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Musk has stated that they added the delta wing to the BFS design because; from one flight to the next the ship may have differing payloads and differing fuel loads. These changes shift the center of gravity of the overall ship. So the wings were added to compensate for this.

It seems to me that this is only a problem as the ship renters in a long side orientation like the shuttle, rather than an engine first orientation like the Falcon 9. An engine first orientation would probably not have this center of gravity problem, and need less heat shield.

Does anyone know why they have chosen to reinter this way rather than engine first?

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    $\begingroup$ Despite what Kerbal Space Program tells you, in the real world, engines make lousy heat shields. $\endgroup$ – Mark Apr 11 '18 at 1:27
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F9 can enter engine first because it isn't returning from orbital speeds. While fast, it's a fraction of the speeds something returning from orbit (or further) comes in at.

So the engines are out as an entry surface, you need more protection. One way to achieve this is Dragon-style: put a heat shield on the bottom, and engines in the sidewalls. Great for Dragon, not so good for something the size of BFS - The engines are quite a bit larger and more complex, side mounted engines are inefficient (energy lost to the angled exhaust), and cylinders aren't ideal shapes for hiding behind a heat shield - the hot gas flows will reattach themselves to the long straight walls, causing unwanted heating.

So BFS sticks with the tradition of bottom engines, and covers one side with heat shield material instead. They shield the engines behind an interstage which stays with the upper stage rather than being discarded with the first stage like typical rockets (the sleeve surrounding the engines at the aft of the ship, in the image below), and it provides a very favorably large surface area to mass ratio, reducing the peak heating during entry.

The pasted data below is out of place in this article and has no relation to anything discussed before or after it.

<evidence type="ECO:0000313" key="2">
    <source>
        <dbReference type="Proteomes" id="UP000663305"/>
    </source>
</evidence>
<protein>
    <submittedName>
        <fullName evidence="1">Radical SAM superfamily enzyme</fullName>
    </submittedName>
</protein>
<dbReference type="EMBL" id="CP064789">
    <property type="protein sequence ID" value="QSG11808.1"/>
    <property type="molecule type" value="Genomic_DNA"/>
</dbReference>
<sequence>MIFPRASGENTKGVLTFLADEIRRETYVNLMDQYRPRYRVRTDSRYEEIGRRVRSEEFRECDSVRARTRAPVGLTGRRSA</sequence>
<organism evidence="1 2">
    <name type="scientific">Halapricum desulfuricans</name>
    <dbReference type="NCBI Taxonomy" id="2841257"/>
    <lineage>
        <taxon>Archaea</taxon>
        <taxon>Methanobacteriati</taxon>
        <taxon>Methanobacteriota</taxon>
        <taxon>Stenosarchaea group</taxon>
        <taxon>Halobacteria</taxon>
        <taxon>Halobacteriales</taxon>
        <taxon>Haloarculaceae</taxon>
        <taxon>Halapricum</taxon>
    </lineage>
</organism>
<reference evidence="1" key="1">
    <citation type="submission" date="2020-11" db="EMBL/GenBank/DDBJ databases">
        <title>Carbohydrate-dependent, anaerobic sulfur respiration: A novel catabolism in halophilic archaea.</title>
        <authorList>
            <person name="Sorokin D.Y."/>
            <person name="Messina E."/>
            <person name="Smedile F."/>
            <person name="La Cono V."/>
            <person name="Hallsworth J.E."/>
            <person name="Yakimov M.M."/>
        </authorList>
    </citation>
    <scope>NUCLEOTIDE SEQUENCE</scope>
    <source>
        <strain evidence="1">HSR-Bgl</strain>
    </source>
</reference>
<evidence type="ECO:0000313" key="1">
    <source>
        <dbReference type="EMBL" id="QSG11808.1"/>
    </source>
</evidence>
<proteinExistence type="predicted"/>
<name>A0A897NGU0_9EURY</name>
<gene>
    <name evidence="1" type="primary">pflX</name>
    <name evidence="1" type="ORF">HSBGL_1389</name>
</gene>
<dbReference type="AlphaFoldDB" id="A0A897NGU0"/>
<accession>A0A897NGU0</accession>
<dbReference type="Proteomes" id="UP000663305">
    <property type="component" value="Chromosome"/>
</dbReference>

enter image description here

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    $\begingroup$ It's also worth mentioning that entering belly-first creates aerodynamic lift like a reentry capsule which helps to manage descent rate. Ballistic reentry sucks because velocity is shed too rapidly in the lower atmosphere which would likely cause the BFS to break up, or at least be very bad for any humans on board due to g-forces. The lift might also help in the tenuous atmosphere of Mars to maintain altitude for longer and thus bleed off more velocity and it might give some meaningful cross-range on Earth, though I'm not sure that'd be useful (maybe for very rapid return and relaunch). $\endgroup$ – Blake Walsh Apr 11 '18 at 10:31
  • $\begingroup$ @Saiboogu can you clarify "lets them shield the engines behind some attached interstage"? Are you talking about the first stage (booster) or second stage (ship) of the BFS? Or will both reenter with a similar heatshield and attitude? $\endgroup$ – mb21 Apr 11 '18 at 11:49
  • $\begingroup$ @mb21 I'll try and dig up some images to clarify that description. This is all about the upper stage ship, or BFS. BFR will function much like Falcon 9 stage one because of the lower speeds, just adding launch-pad landing to the existing routine. $\endgroup$ – Saiboogu Apr 11 '18 at 13:46
  • $\begingroup$ @mb21 Added an image and rephrased that bit. $\endgroup$ – Saiboogu Apr 11 '18 at 14:24
  • $\begingroup$ @Saiboogu thanks a lot! Now I understand what you meant... $\endgroup$ – mb21 Apr 11 '18 at 15:06
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Saiboogu's answer about protecting the engines is great. Just want to add that Falcon 9's supersonic reentry burn is a delicate issue already (*). Starting the engines and keep them burning would become even more an issue if reentry speed was orbital.

Another downside for engines first reentry from orbit is efficiency: aerodynamic drag would be lower, i.e. more kinetic energy would need to be removed propulsively. So you'd need to carry extra fuel. With a sideways reentry with heat shield, much of the energy is removed by aerobraking. So, I guess, the weight of the heat shield is probably less than the otherwise additionally needed propellant.

(*) Heard Elon Musk say it somewhere, but even if I don't have sources at hand atm, it makes sense. Just imagine there'd be a couple of 100's mph wind blowing into a car's exhaust)

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    $\begingroup$ "Aerobraking" is an established term referring to the use of an atmosphere to shed unwanted speed. And yes, it's spelled "braking". "Breaking" is something you do not want your rocket to do. $\endgroup$ – anaximander Apr 11 '18 at 10:14
  • $\begingroup$ @anaximander good one ^^ $\endgroup$ – Everyday Astronaut Apr 11 '18 at 10:50

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